Tuesday, 20 August 2013

By the bootstraps

A quickie, to show that I'm getting down to -OO-. [Incidentally, when I search for "*oo*" the software automatically enunciates the first word it finds. This is achoo. My laptop is so blessed by now that it must be in line for a CANONIZATION (or to use a word of the moment, sainthood)]

But what caught my attention was the Macmillan English Dictionary's definition of bootstrapping:
the activity of building a business from nothing, with very little money put in from outside the business 
(There are loads of links there, because that's what the cut&paste got me and I see no point in deleting them. [On the other hand, I see no point in following them either. ])
When I was starting out in the IT world, and asking more questions than the engineers found comfortable – or indeed comprehenisble ['How can he not know that?] '– I wanted to know why computers had to boot.  I was told (and here's what Etymonline has to say) that it was an abbreviation of  bootstrapping. In the days of its first sighting (shortly after I was born, says Etymonline) computer memory was tiny – but I really mean teeny {teenssy-weensy}. This next bit doesn't take the Etymonline line (the computer pulling itself up by the bootstraps) but follows the information of my DEC informant who probably knew what he was talking about (although it might have been a bit of folk etymology peddled to him at Brunel University or wherever...).

He said the computer's memory was too small to handle the complete set of instructions that it had to follow when it started up. So the operator gave it a small bit of the instructions (the metaphorical bootstrap), and at the end of this bit there was an instruction to read the next bit, and so on in a sort of daisy-chain of bits. This bootstrapping was in time reduced to booting (in 1975, says Etymonline, which means it was really cutting-edge slang when I met it in the early '80s).

And so it joins many other metaphors in referring to obsolete technology. The  latest specs for the latest telecomms standards refer to the 'off-hook condition'; the hook was a feature of the earliest telephones, in which the earpiece was a separate part that you would hang up when you were done.. In the commmunications world you sign off at the end of a message, referring to a more leisurely sort of pen-and-ink communication, and indeed a DJ signs off at the end of a show. The meaning of putting something on the back-burner depends on a system of cooking  that is now experienced predominantly in museums. Bootleg liquor was hidden in an accessible but secret place, in the leg of a sort of boot that is not current. And that itself is extended to any illlicit activity (usually, today, involving digital technology)...And so on.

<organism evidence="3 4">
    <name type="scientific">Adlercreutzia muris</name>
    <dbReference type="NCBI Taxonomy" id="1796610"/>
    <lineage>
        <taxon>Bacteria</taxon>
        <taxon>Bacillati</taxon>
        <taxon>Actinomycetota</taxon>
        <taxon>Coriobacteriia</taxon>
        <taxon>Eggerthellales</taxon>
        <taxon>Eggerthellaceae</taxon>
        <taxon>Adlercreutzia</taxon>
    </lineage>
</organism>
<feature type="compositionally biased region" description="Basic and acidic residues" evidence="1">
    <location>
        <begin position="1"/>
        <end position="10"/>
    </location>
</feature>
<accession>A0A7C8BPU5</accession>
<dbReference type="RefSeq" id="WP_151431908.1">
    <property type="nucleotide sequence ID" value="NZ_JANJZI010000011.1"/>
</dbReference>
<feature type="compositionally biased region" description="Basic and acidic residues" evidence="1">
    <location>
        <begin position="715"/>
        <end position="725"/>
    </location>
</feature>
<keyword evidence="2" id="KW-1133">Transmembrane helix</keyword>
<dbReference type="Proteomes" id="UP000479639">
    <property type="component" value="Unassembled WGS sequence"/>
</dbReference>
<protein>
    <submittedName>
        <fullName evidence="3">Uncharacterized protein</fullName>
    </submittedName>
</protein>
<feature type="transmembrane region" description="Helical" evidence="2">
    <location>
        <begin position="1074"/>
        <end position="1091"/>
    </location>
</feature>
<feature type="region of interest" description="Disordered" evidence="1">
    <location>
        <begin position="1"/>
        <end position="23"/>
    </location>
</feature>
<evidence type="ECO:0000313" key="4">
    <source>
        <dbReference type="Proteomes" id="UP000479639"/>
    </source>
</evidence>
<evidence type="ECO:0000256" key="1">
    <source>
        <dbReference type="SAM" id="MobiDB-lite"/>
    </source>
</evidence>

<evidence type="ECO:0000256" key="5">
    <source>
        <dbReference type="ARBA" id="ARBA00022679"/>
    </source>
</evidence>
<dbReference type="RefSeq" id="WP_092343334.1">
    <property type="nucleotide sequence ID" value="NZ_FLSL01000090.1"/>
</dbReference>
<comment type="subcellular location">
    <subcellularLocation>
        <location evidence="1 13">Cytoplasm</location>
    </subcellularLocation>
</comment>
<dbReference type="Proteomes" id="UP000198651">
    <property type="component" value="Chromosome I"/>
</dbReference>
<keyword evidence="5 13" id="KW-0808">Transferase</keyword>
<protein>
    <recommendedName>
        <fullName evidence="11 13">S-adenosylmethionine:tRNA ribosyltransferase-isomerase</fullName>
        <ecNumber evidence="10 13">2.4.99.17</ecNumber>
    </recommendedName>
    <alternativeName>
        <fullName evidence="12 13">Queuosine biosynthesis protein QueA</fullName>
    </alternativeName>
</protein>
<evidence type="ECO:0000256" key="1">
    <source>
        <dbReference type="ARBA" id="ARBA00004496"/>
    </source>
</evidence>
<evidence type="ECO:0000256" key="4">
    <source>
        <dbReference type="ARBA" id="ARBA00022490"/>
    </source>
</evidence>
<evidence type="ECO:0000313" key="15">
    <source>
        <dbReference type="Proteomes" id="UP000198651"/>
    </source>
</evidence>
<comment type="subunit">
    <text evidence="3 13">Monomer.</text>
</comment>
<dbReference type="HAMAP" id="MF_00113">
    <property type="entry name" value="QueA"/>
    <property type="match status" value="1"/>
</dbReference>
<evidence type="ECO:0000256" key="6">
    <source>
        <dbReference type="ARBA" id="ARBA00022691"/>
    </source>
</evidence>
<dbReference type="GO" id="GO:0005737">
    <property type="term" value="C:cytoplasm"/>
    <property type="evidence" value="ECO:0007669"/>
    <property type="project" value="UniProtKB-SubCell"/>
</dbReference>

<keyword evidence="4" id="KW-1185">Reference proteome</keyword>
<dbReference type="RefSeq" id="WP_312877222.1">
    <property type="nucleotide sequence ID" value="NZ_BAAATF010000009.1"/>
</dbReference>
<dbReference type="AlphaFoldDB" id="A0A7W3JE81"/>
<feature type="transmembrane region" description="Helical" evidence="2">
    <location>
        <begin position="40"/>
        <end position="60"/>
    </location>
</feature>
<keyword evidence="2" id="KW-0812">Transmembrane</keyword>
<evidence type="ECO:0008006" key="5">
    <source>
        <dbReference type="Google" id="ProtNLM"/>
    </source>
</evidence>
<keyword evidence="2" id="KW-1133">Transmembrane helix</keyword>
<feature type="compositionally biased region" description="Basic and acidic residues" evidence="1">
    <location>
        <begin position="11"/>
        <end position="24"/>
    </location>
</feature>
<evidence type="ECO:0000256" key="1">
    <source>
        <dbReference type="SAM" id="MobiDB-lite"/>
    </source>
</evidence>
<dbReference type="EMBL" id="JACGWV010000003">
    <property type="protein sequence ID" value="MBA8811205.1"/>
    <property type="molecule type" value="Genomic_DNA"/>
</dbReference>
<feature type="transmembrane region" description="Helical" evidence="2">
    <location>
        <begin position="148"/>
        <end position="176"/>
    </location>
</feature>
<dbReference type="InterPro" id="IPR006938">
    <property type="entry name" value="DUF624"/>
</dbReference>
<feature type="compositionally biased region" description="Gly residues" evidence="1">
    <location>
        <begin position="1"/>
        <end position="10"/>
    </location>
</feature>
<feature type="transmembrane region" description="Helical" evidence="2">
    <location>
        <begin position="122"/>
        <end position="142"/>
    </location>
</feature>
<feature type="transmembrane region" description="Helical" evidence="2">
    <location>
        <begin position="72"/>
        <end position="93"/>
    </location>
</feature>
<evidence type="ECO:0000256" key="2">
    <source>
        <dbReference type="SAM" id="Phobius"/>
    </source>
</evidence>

Today, booting is an unquestioned feature of the language, with all sorts of derived words†. More or less any bit of electronics has a boot-sequence, and the solution to any problem (from computers to phones, to video-recorders, digital cameras...) often involves rebooting. This is used again as a further metaphor (in a recursive re-use of the metaphor not unlike 'bootleg'), when it means 'start again from scratch and let's hope it works this time': people talk about rebooting their lives. A film can be called <similar-film>-'rebooted'.

And before the Macmillan English Dictionary's entry for bootstrapping (which as the quote shows, doesn't mention computers) there is an entry for bootstraps [pull yourself up by the ...]:
to become richer or more successful through your own hard work, without anyone else's help
Their (computer-free) definition of bootstrapping gives the impression that these two definitions are so closely related that I could be forgiven for excluding one of them. But I think the whole story behind them means #WVGTbook should have them both (and I can feel a lengthy footnote coming on).

Luckily, the Macmillan English Dictionary does have a separate entry for bootstrap program (so my footnote needn't be that long):
a program that makes a computer's operating system start working

Right. Enough already. 'Quickie' he said. God help us if he writes a Slowie.

Update: 2013.08.21.14:53 Added this note:
† Carrying on with the '-oo-' words, I've discovered what to me is a new example (or perhaps an old one that I heard in the IT world and dismissed as a nine days' wonder (careful with that apostrophe Eugene): coldboot.

Update: 2013.08.22.10:15 Added this note:
... And  hardboot
Update: 2013.09.27.12:45
HeadFooter updated:

Update: 2013.12.12.12:55
Footer updated: 

 Mammon When Vowels Get Together V5.2: Collection of Kindle word-lists grouping different pronunciations of vowel-pairs. Now complete (that is, it covers all vowel pairs –  but there's still stuff to be done with it; an index, perhaps...?)

And if you have no objection to such promiscuity, Like this.

Freebies (Teaching resources:  nearly 35,000 views**  and  5,000 downloads to date. They're very eclectic - mostly EFL and MFL, but one of the most popular is from KS4 History, dating from my PGCE, with 1762 views/827 downloads to date. So it's worth having a browse.)

** This figure includes the count of views for a single resource held in an account that I accidentally created many years ago.

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